The Shows
(alpha sort | update sort)

ABC Carnival '74
Across the Board
Be What You Want
Beat The Genius
Beat The Odds (1962)
Beat The Odds (1975)
Bedtime Stories
The Better Sex
The Big Money
The Big Payoff
Big Spenders
Blank Check
Body Language
Body Talk
The Buck Stops Here
Call My Bluff
Card Sharks (1996)
Caught in the Act
Celebrity Billiards
Celebrity Doubletalk
Celebrity Secrets
Celebrity Sweepstakes
Chain Letter (1964)
The Challengers (1974)
Change Partners
Child's Play
The Choice Is Yours
Combination Lock (1996)
Comedy Club
Concentration (1985)
The Confidence Game
Cop Out
Countdown (1974)
Countdown (1990)
The Couples Race
Decisions, Decisions
Dollar a Second
Duel in the Daytime
The Fashion Show
Fast Friends
$50,000 a Minute
Finish Line (1975)
Finish Line (1990)
Get Rich Quick
Going, Going, Gone!
Head of the Class
High Rollers
Hollywood Squares (1965)
Hollywood Squares (1985)
The Honeymoon Game
Hot Numbers
Hot Potato
House to House
How Do You Like Your Eggs?
Jackpot (1984)
Jeopardy (1977)
Jokers Wild
Key Witness
Keynotes (1986)
King of the Hill
Let's Make a Deal (1963)
Let's Make a Deal (1990)
The Love Experts
M'ama Non M'ama
Match Game (1962)
Match Game (1973)
Match Game (1990)
Match Game (1996)
MatchGame (2008)
Missing Links
Monday Night QB
Money Words
Money in the Blank
Monopoly (1987)
Nothing But the Truth
Now You See It (1986)
Party Line
People On TV
Play For Keeps
Play Your Hunch
The Plot Thickens
Pot O' Gold
Pressure Point
The Price Is Right (1972)
Pyramid (1996)
Pyramid (1997)
A Question of Scruples
Quick as a Flash
Razzle Dazzle
Run For The Money
Says Who?
Scrabble (1990)
Second Guessers
Second Honeymoon
Shoot for the Stars
Shoot the Works
Shopping Spree
Show Me
Simon Says
$64,000 Question (2000)
Smart Alecks
Smart Money
Split Decision
Star Cluster
Star Play
Strictly Confidential
Talking Pictures (1968)
Talking Pictures (1976)
Tell It to Groucho
Temptation (1981)
$10,000 Sweep
Three of a Kind
Tic Tac Dough
Top Secret
Twenty One (1982)
Twenty Questions
Up and Over
The Waiting Game
We've Got Your Number
What Do You Want?
What's On Your Mind
Wheel of Fortune
Whose Baby
Word Grabbers
Write Your Own Ticket
You Bet Your Life (1988)
You Bet Your Life (1991)
You're Putting Me On

The Links

Show a Random Pilot
Show Unreviewed Pilots
Bob Stewart Flow Chart

You Bet Your Life

Producer: Carsey/Werner for NBC
Host: Richard Dawson
Announcer/Sidekick: Steve Carlson
Taping Info: August 3, 1988
Made it to Air: No, although the original version by Groucho Marx lasted on TV from 1950-61. There were also one-year syndication versions before this pilot with Buddy Hackett in 1980-81 and after with Bill Cosby in 1992-93.
Availability: Trading circuit

One of the largest misconceptions about the original version of You Bet Your Life is was that it was ad-lib. In actually, the show was strictly scripted and was heavily edited. They would film for an hour and trim it down to a half hour, keeping only the better bits. That, along with Groucho being Groucho, made for classic TV. Trying to make a five-a-week strip means you can't afford all of the writing or all of the editing. All you're left with is the game, and a pretty lame one at that.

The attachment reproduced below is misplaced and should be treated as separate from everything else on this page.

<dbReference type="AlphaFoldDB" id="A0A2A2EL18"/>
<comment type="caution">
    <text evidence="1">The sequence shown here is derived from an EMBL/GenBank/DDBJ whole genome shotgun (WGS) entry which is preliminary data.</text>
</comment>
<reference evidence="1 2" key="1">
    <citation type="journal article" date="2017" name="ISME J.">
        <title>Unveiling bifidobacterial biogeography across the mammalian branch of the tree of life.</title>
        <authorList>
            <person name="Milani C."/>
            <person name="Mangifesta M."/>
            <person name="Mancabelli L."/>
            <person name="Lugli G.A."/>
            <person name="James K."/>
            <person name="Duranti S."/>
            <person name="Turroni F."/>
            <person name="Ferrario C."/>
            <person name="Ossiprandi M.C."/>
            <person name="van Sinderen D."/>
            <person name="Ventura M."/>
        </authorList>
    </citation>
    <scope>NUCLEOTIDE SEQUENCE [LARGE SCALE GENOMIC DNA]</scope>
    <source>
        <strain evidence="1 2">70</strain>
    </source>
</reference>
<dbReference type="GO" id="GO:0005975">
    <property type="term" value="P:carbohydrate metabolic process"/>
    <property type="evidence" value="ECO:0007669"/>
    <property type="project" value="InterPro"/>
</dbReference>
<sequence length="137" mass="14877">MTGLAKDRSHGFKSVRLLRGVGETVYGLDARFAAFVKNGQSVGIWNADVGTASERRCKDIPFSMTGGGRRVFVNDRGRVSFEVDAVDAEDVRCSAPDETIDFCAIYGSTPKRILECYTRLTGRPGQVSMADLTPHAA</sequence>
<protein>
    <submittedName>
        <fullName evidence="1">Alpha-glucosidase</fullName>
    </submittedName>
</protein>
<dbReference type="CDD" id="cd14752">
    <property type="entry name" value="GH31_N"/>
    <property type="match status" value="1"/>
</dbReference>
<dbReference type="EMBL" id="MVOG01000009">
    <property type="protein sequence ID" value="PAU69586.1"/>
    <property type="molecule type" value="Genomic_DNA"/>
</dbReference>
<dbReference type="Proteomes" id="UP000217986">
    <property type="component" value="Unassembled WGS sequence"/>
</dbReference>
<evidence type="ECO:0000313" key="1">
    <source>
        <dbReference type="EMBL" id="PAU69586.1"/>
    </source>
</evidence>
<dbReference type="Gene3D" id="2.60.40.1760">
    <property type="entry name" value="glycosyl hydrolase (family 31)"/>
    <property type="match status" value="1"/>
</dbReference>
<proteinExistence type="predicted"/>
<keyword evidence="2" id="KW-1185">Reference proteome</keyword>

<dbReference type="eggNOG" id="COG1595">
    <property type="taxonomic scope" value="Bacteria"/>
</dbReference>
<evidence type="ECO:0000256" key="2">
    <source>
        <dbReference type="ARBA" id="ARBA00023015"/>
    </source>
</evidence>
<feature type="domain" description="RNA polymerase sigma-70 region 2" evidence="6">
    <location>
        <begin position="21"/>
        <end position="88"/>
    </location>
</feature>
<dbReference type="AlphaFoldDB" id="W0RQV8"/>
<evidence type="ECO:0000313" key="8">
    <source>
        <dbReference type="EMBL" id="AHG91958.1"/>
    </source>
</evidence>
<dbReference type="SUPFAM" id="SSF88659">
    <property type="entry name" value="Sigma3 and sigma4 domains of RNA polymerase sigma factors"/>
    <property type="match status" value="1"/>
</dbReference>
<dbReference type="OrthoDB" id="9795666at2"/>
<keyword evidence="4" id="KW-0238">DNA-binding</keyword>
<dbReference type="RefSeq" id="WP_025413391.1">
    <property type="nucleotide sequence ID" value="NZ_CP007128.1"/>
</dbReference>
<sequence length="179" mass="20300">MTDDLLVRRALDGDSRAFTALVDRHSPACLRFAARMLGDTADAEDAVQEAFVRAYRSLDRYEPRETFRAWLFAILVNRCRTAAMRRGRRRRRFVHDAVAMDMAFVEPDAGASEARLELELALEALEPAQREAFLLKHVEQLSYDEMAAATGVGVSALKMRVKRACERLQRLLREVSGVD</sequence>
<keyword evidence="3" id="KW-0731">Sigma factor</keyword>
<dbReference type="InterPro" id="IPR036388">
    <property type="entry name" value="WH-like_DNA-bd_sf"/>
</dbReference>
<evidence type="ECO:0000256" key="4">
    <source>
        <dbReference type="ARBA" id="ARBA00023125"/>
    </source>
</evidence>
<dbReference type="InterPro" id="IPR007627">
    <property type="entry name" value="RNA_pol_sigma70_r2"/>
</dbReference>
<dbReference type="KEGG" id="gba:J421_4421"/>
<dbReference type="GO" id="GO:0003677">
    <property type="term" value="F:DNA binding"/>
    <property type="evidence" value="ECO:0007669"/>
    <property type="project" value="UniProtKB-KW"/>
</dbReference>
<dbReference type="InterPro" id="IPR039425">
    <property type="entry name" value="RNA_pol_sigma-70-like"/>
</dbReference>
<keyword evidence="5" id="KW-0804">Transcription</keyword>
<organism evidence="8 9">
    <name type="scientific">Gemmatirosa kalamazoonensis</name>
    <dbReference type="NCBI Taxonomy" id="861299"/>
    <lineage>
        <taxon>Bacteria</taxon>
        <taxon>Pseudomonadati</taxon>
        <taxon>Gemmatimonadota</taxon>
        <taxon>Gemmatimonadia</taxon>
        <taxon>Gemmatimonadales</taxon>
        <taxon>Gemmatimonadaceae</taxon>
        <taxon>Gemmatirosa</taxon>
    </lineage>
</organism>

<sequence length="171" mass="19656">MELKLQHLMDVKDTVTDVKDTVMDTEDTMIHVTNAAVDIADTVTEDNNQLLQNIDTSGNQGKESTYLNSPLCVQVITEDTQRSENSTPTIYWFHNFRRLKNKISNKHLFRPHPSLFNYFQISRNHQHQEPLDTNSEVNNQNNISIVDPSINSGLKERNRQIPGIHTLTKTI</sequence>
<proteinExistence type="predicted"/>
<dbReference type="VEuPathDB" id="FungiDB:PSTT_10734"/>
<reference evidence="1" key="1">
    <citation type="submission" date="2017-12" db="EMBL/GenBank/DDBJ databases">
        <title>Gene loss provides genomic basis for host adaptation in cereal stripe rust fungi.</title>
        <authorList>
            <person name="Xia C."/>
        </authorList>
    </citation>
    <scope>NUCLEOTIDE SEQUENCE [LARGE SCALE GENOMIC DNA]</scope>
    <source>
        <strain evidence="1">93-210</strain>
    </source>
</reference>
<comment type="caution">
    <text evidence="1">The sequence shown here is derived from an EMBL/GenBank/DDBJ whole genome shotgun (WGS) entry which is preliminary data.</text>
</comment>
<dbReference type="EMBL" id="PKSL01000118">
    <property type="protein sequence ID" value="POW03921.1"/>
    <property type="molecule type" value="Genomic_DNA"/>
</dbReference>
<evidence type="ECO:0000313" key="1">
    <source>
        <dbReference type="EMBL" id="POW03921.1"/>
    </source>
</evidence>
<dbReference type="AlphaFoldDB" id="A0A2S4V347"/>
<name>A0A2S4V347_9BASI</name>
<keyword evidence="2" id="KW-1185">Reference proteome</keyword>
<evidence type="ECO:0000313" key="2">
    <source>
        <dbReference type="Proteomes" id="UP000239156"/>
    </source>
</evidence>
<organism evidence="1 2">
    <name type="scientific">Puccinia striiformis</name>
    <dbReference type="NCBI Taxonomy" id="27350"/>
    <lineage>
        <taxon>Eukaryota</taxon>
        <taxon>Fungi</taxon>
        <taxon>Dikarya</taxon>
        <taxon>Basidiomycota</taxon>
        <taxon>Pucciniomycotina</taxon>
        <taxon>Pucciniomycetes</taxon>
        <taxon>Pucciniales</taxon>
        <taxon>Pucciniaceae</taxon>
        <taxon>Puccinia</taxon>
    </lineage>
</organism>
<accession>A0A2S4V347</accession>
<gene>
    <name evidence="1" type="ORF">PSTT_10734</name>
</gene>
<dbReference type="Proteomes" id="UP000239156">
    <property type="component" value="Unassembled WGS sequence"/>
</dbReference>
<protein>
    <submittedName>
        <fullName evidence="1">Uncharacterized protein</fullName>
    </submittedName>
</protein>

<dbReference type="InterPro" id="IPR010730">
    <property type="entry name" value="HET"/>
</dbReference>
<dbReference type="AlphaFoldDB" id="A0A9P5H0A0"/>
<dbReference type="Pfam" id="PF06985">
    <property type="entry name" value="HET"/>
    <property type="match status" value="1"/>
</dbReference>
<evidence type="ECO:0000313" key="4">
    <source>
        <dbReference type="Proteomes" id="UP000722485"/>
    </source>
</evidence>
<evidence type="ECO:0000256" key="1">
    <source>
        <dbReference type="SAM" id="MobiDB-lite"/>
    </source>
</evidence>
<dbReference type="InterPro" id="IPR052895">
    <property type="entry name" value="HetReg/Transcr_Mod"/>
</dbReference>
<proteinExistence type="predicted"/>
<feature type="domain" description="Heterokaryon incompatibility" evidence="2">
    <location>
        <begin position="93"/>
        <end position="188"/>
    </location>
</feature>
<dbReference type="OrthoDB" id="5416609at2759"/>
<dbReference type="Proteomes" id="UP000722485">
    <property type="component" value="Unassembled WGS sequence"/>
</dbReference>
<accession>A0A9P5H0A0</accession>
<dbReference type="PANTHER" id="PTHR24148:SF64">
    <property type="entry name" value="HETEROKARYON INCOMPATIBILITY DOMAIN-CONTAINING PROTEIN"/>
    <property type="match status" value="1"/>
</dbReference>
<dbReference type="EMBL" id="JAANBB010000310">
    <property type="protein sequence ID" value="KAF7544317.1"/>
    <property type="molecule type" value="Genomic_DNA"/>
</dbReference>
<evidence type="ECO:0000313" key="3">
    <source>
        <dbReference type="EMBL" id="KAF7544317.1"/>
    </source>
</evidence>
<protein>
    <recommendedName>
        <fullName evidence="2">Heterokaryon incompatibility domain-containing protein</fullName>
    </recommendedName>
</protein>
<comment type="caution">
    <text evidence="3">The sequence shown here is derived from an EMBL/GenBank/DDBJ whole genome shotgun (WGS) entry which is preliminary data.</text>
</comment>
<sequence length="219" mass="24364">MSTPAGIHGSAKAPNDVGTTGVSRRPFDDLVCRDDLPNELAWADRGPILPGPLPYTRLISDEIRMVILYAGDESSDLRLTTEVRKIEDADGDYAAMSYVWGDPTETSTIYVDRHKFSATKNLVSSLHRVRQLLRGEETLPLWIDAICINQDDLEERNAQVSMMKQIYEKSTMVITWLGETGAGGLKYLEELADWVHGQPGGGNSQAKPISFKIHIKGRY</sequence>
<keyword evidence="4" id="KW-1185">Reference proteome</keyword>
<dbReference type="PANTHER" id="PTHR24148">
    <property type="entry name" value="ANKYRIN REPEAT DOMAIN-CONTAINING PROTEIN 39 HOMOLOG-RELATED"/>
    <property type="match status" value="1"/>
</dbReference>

Richard Dawson, not finding game show work since Family Feud originally went off the air in 1985 except for playing a sadistic host in 1987's movie Running Man, was tabbed to host this revival, probably because his humor seemed Groucho-like. Unfortunately, the humor seemed very strained here as the fun-loving (and swinging) Dickie Dawson of the 70's had been replaced by the much more serious (and married) Richard Dawson of the 1980's. Plus, the usually mobile Dawson seemed very constrained by sitting behind a desk.

The format was pretty much the same time-and-true format, two teams of two unrelated players came out one team at a time and were asked three questions, either $100, $150 or $200. Unlike the Groucho format, the money was not deducted for incorrect questions. Later, both teams came out and played four questions each at either $200, $300 or $400. The team with the most money at the end of this round went onto a bonus game. Also, the secret word was around, but since it was never guessed, we have no idea whether the duck survived for this revival.

In the bonus game, the sidekick Steve Carlson read questions with either true or false answers. The players locked in their answers over a 30 second period. If the players match on 5 answers and their matched answer is correct, the players split $5,000. If they don't reach five, $200 per correct match is added to their final score.

Trying to revive a classic is always risky. You can't stray too much from the original or the viewers won't like it, but if you just make a copy, the game seems stale. In this case, they hit the balance right, but Richard Dawson was not as charming as Groucho Marx, so the show fell flat. A lesson not learned five years later, as not even Bill Cosby could be successful on a five-a-week basis.

It's RICHARD DAWSON in You Bet Your Life. Dawson claims it's to eliminate confusion between this version and Groucho's, despite the fact the latter was in black and white.


Playing the role of George Fenneman was Steve Carlson.

Here's one mismatched set of players.

While the other set struggles with the bonus game.

This pilot has been viewed 8986 times since October 6, 2008 and was last modified on Dec 12, 2009 14:46 ET
Feedback? Contact me at usgs-pilot at the usgameshows dot net domain